Pharaoh Mountain

Well the first hike of the season has officially been completed.  And it was well worth it – though longer than we had anticipated.  We hit the road to head for Schroon Lake about 7:30.  We arrived and started at the trail about 9.  We opted to save B’s car and trek in the 2 miles to the actual trail head  (a decision we somewhat regretted…but more on that later).


Ready to go! Selfie with the Hiking Gear!


So after the 2 mile hike to the actual trail head we headed in to “officially” begin our hike.  We immediately got some pretty decent views of Crane Pond.


a bridge just after hitting the trail, over Crane Pond.


View on the Right side of the bridge.


view on the left side of the bridge.

I always have an issue taking pictures on the way “in” for all my hikes.  So unfortunately there aren’t any photos of our hike up Pharaoh.  But oh well… most of the time i’m just super focused on making it to the top.  The worst part was the mosquitos!  They were attacking us from every angle.  Lots of bug spray was used on this trip!

We arrived to the “almost” summit and got  a great view of the High Peaks!


view from the “almost summit”

Just a little bit more of elevation and we made it to what we thought was the actual summit. Here we stopped to enjoy some lunch – and of course the view!



Since we had read that Pharaoh had lots of views from multiple “summits” after lunch we kept exploring.  And this is when we fond the TRUE summit.


Pano from the summit


Proof we made it!


unknown lake/pond from the summit

Then we began the trek down.  We had decided as we hit the first junction that we would do the Long Swing Trail down to Pharaoh Lake and then back to Gidden Marsh and Crane Pond.  Our calculations were that this would be a round trip of about 10 miles (which later we fond was WRONG!!!).

We had read that using the Swing Trail as the way up is supposed to be easier – and let me tell you IM SO GLAD we cam up the other way….this did not seem like a FUN trek up!

a couple places looked like this - we did not encounter anything NEAR this at all on the way up.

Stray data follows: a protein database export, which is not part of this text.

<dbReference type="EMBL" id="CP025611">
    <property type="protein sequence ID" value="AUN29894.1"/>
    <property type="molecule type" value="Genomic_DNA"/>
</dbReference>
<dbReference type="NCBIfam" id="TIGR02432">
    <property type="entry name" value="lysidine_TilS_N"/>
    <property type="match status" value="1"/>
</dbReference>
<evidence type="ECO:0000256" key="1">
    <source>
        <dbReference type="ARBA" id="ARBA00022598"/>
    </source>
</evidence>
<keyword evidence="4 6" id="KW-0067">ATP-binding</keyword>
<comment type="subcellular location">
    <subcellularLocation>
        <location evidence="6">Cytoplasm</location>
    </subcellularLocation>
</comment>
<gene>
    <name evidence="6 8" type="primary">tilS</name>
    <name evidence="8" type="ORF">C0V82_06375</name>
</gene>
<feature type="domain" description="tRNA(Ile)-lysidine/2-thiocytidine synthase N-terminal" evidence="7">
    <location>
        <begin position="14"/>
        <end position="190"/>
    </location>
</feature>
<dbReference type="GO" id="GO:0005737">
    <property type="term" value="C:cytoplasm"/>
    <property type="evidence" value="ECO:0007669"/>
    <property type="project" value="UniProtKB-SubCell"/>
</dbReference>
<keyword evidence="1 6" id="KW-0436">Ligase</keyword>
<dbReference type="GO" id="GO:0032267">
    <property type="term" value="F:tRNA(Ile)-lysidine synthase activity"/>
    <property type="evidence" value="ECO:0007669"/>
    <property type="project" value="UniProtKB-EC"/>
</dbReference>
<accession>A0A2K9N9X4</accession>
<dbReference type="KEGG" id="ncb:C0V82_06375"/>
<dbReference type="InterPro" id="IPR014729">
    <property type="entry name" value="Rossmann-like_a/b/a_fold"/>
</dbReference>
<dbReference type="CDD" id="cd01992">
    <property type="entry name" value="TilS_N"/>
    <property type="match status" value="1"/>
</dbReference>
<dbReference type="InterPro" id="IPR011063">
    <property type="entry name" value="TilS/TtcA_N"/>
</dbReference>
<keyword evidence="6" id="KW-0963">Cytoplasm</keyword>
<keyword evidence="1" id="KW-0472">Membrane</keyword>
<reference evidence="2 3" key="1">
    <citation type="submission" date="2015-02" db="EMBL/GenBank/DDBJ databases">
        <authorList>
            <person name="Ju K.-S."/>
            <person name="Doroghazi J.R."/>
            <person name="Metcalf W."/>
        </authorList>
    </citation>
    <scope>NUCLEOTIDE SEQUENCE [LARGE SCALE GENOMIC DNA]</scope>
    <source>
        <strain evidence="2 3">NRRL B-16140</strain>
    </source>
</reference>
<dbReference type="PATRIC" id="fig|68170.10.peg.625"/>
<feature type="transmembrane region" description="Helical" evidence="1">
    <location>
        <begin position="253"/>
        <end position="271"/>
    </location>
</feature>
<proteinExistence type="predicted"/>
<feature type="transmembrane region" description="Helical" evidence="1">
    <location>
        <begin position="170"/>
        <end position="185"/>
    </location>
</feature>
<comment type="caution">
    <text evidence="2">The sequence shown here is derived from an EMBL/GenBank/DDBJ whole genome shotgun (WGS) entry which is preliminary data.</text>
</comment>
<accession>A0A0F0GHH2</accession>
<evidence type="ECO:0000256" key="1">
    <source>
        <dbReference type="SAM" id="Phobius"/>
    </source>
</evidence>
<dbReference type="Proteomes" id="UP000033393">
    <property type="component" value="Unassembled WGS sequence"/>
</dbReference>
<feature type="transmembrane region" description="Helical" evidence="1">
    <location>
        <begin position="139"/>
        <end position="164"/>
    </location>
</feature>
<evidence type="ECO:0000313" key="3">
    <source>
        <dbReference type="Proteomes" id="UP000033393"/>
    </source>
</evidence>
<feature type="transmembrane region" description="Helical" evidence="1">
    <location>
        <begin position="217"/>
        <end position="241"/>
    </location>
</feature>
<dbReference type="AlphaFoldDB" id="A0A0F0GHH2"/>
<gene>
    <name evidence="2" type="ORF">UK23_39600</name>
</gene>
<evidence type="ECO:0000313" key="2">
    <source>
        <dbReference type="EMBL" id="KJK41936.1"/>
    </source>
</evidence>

a couple places looked like this – we did not encounter anything NEAR this at all on the way up.

It did make for a fun adventure on the way down. After a rather LONG trek down we finally came to Pharaoh Lake.


a little friend we met on the way down… we actually saw about 3 of these throughout our whole trip.


Pharaoh Lake

Pharaoh lake was really gorgeous, so calm & quite.  It was really peaceful!

Then we came across this:


and realized that we still had 4.8 miles left just to get back to Crane Pond… then it would be an additional 2 miles back to the car… our realization that this would be longer than 10 miles began to set in…

This would be the longest 7 miles EVER!

taking a rest after we had to go back UP! AHHH!

taking a rest after we had to go back UP! AHHH!

By the time we hit this spot we were both ready to be DONE! It had been a long day, we had lost sleep over excitement for our first hike.  Yet we still had probably 3 or so miles to go… we continued on…

We did eventually make it back to Crane Pond, and back to the car… it just took much longer and I realized I NEED NEW BOOTS! My feet got fat this winter… and they need a new hiking home :( its a sad day for my Northface boots!

And we did decide we MUST return to the Pharaoh Wilderness.  The camping areas are amazing and we would enjoy camping by Pharaoh Lake and watching the sun set from the summit of Pharaoh Mountain!  Until we meet again Pharaoh!

Heres the Trip Stats:

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track from the Garmin eTrex 20

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Profile view

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This is a little wrong – its actually 11.0 miles +1.65 miles miles (for the first 1.65 miles, my Garmin had some issues finding satellites…so the first 1.65 miles wasn’t calculated.) ALSO I do find it hard to believe that this was 12.65 miles total… I also wore a fit bit and that calculated 15.39 miles for the day. I put it on a little before we left and theres no way I did almost 3 miles before/after the hike, especially since I took it off as soon as I got home. 

I Love Maps

I touched on some of my maps in my previous post on Navigation. But again, my collection has grown, so here's round two!

Of all my maps I think the Eastern NY All Outdoor Atlas and Field Guide is my favorite – BUT its way too large to take on hikes. So its more of a planning map. But it lists tons of trails and other outdoorsy things in Eastern New York (inluding all the High Peaks)


The maps I generally hike with are the National Geographic Topo Maps – they are awesome. They have most of the trails on them, plus they all have that waterproof coating and are tear resistant so they're perfect for most bad weather situations.


I have these: #748 – Green Mountain National Forest South, #747 – Green Mountain National Forest North, #742 – Adirondack Park: Lake Placid/High Peaks, and #755 Catskill Park